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Upgrading your card to get more rewards can pay off

Be sure to first determine the impact to your credit score

By Cathleen McCarthy

Cashing In
Cashing In columnist Cathleen McCarthy
Cathleen McCarthy is a journalist whose articles on travel, commerce and consumer topics have appeared in dozens of publications. She writes "Cashing In," a weekly column about credit card rewards programs, for CreditCards.com

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Question for the CreditCards.com expert Dear Cashing In,
I'm considering "upgrading" my Southwest Visa to platinum or whatever status to get more rewards. Is this considered a "new" card with the resulting damage to the credit score? -- Diane

Answer for the CreditCards.com expert Dear Diane,
Upgrading a credit card can affect your score slightly, depending on how the bank (in this case, Chase) reports the new account and whether it triggers a hard inquiry.

Even with a ding from a credit check, you're not going to do much damage to your score by upgrading, unless this card is the oldest -- or only -- card in your wallet and Chase reports the upgrade as a closed and reopened account. Credit history accounts for 15 percent of your credit score and your oldest card is the most crucial element in establishing that.

If your credit history rests on this card or if you have a big loan in the offing -- such as buying a car or refinancing your home -- and don't want to ding your score, it's a good idea to call customer service for your card. Ask how they report these upgrades and whether they will do a credit check that will result in a hard inquiry, also known as a "hard pull," on your credit report if you apply.

A hard inquiry is the footprint left by a creditor that pulls your credit report to evaluate whether to offer a loan. Each such inquiry temporarily hurts your credit score by a minor amount. Even something as minor as requesting a credit limit increase can result in a ding. I recently requested an increase on a Citi Visa and was told they do a credit check for anything above 20 percent, even though I've had the card since the Dark Ages and haven't missed a payment in 15 years. (They didn't come right out with this information about the credit check, by the way. I had to ask.)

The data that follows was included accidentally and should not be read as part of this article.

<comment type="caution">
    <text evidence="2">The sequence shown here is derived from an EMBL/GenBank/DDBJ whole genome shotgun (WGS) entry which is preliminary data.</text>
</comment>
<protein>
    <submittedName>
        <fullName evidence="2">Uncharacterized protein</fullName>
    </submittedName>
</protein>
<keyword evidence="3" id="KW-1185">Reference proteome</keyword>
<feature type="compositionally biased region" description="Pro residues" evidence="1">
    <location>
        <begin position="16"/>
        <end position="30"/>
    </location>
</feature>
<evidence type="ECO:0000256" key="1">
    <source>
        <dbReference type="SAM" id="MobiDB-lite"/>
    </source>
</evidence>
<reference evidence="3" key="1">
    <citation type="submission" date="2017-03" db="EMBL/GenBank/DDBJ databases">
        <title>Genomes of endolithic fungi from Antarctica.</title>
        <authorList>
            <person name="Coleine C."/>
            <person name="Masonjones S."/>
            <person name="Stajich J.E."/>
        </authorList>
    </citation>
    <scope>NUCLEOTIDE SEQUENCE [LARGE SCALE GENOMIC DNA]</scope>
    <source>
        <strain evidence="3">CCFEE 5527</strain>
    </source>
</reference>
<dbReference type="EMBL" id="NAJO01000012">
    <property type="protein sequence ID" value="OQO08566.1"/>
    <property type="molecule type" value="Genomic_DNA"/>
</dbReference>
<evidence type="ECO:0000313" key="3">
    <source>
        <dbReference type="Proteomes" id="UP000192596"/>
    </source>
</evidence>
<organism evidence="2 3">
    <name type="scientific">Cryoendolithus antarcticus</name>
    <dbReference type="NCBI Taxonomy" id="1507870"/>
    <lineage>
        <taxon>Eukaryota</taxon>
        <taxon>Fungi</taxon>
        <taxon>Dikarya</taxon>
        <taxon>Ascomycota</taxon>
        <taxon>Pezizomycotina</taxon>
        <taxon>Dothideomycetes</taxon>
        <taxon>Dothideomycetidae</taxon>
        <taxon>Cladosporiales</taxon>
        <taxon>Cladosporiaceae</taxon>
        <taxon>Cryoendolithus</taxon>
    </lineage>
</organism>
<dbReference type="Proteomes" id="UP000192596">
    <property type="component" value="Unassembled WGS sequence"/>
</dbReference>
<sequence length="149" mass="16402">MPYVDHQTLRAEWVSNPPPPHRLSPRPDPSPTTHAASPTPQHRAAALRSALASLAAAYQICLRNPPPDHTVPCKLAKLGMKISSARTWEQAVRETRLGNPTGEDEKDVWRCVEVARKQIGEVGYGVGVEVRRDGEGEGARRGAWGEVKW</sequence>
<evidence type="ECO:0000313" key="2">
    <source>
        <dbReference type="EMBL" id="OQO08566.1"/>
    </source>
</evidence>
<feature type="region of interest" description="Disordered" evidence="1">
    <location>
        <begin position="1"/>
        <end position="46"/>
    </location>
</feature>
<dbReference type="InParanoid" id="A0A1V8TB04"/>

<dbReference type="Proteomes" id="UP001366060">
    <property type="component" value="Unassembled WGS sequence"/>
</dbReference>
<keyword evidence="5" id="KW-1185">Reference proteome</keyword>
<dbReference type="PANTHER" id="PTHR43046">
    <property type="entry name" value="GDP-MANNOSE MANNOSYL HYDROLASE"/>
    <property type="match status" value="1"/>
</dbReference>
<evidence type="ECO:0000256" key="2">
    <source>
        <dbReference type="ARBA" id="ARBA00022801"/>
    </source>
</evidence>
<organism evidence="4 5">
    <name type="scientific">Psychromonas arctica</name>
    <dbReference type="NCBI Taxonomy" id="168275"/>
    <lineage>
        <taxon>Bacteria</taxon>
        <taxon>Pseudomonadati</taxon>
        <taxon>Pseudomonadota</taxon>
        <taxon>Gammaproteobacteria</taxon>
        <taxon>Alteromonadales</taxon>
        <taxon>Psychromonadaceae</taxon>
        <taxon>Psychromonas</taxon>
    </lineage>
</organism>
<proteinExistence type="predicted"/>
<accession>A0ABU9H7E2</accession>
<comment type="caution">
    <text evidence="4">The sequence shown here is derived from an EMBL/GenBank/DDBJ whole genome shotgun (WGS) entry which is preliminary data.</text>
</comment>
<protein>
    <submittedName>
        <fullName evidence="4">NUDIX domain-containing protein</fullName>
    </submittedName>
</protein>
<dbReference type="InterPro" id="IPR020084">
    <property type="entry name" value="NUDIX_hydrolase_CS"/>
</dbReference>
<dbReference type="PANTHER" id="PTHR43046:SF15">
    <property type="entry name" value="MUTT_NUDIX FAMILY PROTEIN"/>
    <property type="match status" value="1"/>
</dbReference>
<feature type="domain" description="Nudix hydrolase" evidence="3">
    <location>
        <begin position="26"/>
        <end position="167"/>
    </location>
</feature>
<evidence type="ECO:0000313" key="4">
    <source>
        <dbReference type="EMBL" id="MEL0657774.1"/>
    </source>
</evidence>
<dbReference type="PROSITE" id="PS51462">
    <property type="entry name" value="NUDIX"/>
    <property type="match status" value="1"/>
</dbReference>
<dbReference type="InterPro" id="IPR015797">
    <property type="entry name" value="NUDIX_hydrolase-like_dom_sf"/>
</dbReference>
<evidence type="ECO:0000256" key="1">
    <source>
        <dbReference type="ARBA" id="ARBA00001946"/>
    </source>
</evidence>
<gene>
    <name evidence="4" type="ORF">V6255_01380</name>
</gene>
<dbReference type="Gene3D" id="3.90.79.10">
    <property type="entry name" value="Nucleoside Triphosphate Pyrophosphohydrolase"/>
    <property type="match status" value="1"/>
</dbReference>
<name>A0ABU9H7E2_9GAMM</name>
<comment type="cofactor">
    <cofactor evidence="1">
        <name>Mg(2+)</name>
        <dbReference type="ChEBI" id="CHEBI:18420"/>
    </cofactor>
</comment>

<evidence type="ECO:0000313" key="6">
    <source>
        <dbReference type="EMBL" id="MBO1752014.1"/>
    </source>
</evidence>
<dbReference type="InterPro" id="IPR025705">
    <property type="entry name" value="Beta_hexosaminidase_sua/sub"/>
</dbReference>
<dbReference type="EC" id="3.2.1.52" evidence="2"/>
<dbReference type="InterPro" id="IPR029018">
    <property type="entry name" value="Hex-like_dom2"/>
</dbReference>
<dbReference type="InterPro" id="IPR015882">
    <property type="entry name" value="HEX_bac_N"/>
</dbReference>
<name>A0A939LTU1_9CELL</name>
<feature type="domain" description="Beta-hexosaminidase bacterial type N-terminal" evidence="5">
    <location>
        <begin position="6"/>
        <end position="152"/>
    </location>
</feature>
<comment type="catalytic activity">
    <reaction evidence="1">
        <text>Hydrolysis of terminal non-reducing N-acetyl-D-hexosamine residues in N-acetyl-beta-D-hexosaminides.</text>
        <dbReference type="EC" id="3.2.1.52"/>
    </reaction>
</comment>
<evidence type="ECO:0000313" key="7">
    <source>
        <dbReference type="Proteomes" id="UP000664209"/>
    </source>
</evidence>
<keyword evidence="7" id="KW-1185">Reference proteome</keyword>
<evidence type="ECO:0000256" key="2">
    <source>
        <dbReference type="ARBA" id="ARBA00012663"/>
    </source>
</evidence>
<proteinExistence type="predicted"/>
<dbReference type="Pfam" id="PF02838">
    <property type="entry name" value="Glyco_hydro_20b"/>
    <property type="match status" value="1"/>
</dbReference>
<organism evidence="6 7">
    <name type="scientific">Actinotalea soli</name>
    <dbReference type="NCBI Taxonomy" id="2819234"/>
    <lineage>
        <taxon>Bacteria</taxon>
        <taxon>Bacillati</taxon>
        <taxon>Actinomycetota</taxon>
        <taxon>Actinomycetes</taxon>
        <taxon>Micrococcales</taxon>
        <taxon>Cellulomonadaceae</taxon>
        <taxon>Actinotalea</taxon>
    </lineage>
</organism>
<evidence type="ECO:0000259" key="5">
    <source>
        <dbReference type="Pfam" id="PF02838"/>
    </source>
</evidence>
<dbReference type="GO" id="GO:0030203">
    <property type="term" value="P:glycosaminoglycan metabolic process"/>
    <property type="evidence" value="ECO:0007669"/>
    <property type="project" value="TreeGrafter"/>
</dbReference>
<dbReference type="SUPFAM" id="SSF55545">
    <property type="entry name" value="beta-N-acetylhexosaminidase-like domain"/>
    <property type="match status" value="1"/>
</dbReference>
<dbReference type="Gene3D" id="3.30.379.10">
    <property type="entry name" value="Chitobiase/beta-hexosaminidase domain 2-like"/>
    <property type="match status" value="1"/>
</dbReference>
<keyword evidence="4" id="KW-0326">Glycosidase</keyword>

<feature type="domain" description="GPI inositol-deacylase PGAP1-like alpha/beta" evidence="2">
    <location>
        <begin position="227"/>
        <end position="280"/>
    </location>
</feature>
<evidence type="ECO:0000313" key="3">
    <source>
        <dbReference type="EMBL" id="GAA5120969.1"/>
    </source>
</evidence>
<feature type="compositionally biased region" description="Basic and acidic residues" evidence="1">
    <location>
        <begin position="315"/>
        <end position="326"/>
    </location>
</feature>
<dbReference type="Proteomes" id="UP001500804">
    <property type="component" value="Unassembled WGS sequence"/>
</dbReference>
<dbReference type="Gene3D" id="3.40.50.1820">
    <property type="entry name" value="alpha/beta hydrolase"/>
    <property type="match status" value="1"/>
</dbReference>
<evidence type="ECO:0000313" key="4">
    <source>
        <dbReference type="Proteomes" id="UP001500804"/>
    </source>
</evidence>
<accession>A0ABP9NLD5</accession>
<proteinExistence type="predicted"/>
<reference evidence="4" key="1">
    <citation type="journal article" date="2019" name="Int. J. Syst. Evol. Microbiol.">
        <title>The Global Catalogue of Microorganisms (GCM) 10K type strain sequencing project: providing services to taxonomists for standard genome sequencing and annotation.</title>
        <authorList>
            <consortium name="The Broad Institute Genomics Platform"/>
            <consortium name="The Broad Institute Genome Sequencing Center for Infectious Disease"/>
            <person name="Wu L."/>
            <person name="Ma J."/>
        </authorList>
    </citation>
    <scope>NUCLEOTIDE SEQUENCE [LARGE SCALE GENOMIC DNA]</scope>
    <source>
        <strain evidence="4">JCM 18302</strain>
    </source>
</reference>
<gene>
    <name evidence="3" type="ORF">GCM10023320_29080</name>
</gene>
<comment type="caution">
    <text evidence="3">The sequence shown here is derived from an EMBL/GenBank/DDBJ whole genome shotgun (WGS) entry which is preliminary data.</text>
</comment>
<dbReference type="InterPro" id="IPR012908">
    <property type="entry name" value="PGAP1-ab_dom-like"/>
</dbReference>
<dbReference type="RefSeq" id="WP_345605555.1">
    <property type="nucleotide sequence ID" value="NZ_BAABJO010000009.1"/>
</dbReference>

Of course, an increase in available credit can also improve your score, and may at least partially offset points lost with a credit check. That's something else to keep in mind -- whether an upgrade significantly increases your available credit overall.

The other question is whether it's worth upgrading from your current card, Southwest Visa Plus, to the Southwest Visa Premier. I'm guessing you received an offer from Chase to double your annual reward-points bonus if you upgrade to the Visa Premier.

Both cards earn a point per dollar on purchases and two points per dollar spent on Southwest. With your current card, you pay a $69 annual fee and get 3,000 Rapid Rewards points as an annual bonus, worth about $50 toward "Wanna Get Away" fares. Upgrading to the Southwest Premier Visa would get you 6,000 annual points (worth about $100) for a $99 fee, so you actually break even in terms of travel benefits, instead of paying $19 extra as you are now.

With the Premier version, you also pay no foreign transaction fees and earn 1,500 tier-qualifying points (toward Southwest's version of elite status) for every $10,000 in purchases, up to 15,000 per year -- something you're not getting now. Overall, Premier seems well worth the $30 increase in annual fee, if Southwest is your airline of choice.

See related: 3 trends shaping today's rewards credit cards, FICO's 5 factors: The components of a FICO credit score, Your keys to getting in the 700+ credit score club

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Published: December 11, 2012


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